After peace was established in Northern Ireland in 1998 putting an end to decades of violence the society faced a different type of challenges. Neil Jarman, CEO of the Institute of Conflict Research based in Belfast since 1996 thinks that their essence has been actually implementing the key strands of the agreement.
He believes that some of them such as police reform or demilitarization were done relatively easily. While others around establishing a political system or a local government have been much more challenging.
“They’ve been periods when the political parties would not work together in government. There was only in 2007 when we got the government up and running, but in 2017 it collapsed”, he recalls.
Jarman sees the main reason for this in the fact that the society in Northern Ireland is still very divided. It has agreed not to keep shooting but there is no real consensus on what people want with half of the population wanting to be a part of the United Kingdom and the other half wanting to be part of United Ireland. “We have very strong divisions- political parties are from one ethnic community or the other, people go to segregated schools, they live in segregated areas- Catholics live in one area, Protestants live in another area, so it’s still very heavily segregated society and we’ve not really yet been able to address those very deep divisions”, he regrets.
Is a Pullback Possible?
While speaking about the deep divisions within the Northern Irish society a question arises whether there is any, even smallest possibility of a pullback to the military phase of the conflict.
“There are certain scenarios that I could see in the future, in immediacy- no”, answers Neil Jarman adding that the factors that led to the military conflict such as the discrimination or the inequalities, have been addressed, and there’s no appetite, no support and no conditions for armed conflict.
However, one of the recent issues that affected the long-established balance within the society is Brexit which is a different issue in Northern Ireland from other parts of the UK because of the border. Jarman considers one of the successes of the peace process making the border virtually irrelevant making it much more of an administrative than a national border which people could cross without knowing they really crossed it. But now it’s become a real issue.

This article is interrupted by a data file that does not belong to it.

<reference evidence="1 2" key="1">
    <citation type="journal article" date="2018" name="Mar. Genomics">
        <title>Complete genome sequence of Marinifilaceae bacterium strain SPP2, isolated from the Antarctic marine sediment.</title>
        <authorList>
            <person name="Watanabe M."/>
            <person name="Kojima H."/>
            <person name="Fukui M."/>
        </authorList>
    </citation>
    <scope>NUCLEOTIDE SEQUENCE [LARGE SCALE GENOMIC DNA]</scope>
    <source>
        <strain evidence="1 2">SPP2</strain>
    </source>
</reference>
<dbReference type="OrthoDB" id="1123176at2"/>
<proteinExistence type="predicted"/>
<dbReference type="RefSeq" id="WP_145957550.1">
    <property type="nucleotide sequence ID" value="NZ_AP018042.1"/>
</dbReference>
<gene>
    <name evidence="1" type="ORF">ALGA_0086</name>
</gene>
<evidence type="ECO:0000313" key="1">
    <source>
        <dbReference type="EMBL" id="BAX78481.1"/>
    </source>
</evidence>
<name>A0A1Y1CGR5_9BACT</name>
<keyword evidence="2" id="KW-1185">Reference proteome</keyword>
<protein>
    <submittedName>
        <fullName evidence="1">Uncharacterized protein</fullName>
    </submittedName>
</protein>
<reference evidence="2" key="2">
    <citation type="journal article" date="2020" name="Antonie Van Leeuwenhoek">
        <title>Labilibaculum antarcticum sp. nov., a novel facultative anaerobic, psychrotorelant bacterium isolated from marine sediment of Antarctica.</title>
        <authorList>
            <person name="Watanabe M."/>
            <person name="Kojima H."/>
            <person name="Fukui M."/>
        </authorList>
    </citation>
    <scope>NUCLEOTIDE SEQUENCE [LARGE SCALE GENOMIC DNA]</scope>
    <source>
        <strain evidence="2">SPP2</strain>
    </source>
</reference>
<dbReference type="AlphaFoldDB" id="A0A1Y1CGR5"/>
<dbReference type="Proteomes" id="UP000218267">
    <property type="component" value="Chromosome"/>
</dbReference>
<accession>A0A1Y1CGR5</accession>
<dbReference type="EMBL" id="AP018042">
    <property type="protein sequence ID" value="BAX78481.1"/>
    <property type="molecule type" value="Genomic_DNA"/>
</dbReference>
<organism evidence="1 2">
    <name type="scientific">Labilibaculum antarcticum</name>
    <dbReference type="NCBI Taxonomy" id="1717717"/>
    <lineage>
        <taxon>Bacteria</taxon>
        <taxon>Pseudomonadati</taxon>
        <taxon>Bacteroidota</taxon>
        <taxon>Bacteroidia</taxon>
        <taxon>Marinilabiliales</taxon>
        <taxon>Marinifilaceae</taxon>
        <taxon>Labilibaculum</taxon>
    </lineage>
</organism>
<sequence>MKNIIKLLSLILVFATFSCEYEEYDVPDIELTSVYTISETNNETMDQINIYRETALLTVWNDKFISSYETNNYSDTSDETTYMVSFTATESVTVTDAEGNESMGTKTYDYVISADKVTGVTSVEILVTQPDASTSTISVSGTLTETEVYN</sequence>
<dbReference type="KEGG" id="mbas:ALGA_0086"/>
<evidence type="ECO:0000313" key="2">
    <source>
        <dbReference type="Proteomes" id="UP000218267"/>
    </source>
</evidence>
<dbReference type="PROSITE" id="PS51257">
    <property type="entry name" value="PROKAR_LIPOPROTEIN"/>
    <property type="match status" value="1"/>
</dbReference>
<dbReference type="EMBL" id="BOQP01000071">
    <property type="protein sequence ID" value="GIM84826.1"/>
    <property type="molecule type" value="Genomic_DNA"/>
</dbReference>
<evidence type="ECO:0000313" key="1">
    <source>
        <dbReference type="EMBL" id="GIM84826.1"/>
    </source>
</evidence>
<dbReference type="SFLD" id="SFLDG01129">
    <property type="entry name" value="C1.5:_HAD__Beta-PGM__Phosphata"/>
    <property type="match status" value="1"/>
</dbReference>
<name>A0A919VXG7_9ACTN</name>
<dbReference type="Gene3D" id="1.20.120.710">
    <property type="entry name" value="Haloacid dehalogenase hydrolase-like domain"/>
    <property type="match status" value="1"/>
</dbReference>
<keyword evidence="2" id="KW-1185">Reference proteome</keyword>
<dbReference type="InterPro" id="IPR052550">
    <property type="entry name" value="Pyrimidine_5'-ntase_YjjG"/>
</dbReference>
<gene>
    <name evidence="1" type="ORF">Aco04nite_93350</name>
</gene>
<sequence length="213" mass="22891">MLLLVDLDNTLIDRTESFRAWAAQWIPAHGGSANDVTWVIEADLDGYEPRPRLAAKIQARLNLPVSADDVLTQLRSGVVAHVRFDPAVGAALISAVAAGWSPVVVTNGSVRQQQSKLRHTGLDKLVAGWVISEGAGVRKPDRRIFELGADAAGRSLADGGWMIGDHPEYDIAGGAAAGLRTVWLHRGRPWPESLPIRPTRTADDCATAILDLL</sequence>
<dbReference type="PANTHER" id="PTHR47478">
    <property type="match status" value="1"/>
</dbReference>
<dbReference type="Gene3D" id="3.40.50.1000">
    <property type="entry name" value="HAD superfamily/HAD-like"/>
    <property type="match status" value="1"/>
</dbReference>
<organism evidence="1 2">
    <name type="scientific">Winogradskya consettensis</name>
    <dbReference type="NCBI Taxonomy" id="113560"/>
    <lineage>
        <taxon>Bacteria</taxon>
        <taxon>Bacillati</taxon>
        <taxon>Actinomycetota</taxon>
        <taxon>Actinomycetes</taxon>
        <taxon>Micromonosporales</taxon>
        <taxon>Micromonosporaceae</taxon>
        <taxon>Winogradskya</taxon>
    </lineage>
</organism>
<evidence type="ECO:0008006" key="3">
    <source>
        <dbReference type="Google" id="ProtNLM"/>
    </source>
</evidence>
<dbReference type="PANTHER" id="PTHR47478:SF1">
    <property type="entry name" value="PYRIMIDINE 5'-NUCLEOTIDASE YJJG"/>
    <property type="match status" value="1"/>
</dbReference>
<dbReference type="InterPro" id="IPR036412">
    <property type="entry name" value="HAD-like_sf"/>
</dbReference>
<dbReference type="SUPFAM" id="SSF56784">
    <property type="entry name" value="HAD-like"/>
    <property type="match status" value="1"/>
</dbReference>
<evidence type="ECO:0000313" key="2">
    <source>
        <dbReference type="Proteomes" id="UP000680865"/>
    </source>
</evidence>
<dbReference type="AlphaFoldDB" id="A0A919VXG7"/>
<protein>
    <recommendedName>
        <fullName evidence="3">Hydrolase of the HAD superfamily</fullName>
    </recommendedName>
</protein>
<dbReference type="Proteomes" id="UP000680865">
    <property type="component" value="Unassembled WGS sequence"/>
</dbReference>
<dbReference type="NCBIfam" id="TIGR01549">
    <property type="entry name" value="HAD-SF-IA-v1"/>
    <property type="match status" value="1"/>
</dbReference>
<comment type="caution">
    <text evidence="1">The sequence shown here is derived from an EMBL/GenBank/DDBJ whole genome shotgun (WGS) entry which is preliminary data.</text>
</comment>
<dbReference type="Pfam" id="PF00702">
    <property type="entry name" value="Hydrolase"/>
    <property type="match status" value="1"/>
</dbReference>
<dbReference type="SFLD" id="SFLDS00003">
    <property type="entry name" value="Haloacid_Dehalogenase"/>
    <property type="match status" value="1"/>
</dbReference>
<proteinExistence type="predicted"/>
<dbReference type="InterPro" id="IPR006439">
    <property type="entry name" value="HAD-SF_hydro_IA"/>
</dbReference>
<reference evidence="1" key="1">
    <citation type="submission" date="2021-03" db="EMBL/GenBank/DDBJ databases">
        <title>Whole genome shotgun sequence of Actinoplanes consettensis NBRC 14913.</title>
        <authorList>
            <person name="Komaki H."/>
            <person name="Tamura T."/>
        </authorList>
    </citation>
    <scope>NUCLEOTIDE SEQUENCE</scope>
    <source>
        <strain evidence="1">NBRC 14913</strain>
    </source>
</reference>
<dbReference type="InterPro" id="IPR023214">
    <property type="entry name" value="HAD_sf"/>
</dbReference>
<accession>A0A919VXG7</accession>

“The majority of people in Northern Ireland voted to remain in the EU, but probably the majority of Protestants voted to leave, and Catholics voted to stay. So it’s opened up the divisions and it’s opened up questions about whether Northern Ireland should join the United Ireland rather than remain in the UK”.
Thus, the Brexit referendum brought the issue of the border which was dead for a long time back to life. “And I can see a scenario where that starts to become much more of an issue, the possibility that Northern Ireland going into United Ireland because nearly half of the people will not support it” sums up Neil Jarman.
Lessons to Be Learned
In spite of the divisions within the Northern Irish society that deepened after the Brexit referendum, there are definitely certain lessons to be learned from its experience of addressing a sustained conflict.
Neil Jarman puts forward the three and a half years of heavy negotiations and political discussions that preceded the peace agreement of 1998 and a lot of peace-building work, dialoge and discussions that started long before that.
“I think, you can say – moving from a conflict to peace takes a long period of time. And if you’re going to sustain it, you need to be committed to that process, you need to be willing to engage in dialogue with people, and you need to make sure the process is inclusive, that everybody has a chance to speak and to be heard”, he says.
The expert stresses that being selective and keeping people out will create problems at some stage. So, the kind of lessons to be learned from Northern Ireland according to Jarman are being committed, understanding that it’s going to take a long time and talking to everybody without excluding people. “Just stay with it and you will get there in the end”, he believes.
The visit of Neil Jarman to Armenia in September 2018 was part of a project on Engaging society and decision-makers in dialogue for peace over the Nagorno-Karabakh conflict implemented by the Caucasus Institute and funded by the UK Government’s Conflict, Stability and Security Fund. The opinions and statements that are made by the speaker may not coincide with the official position of the UK Government.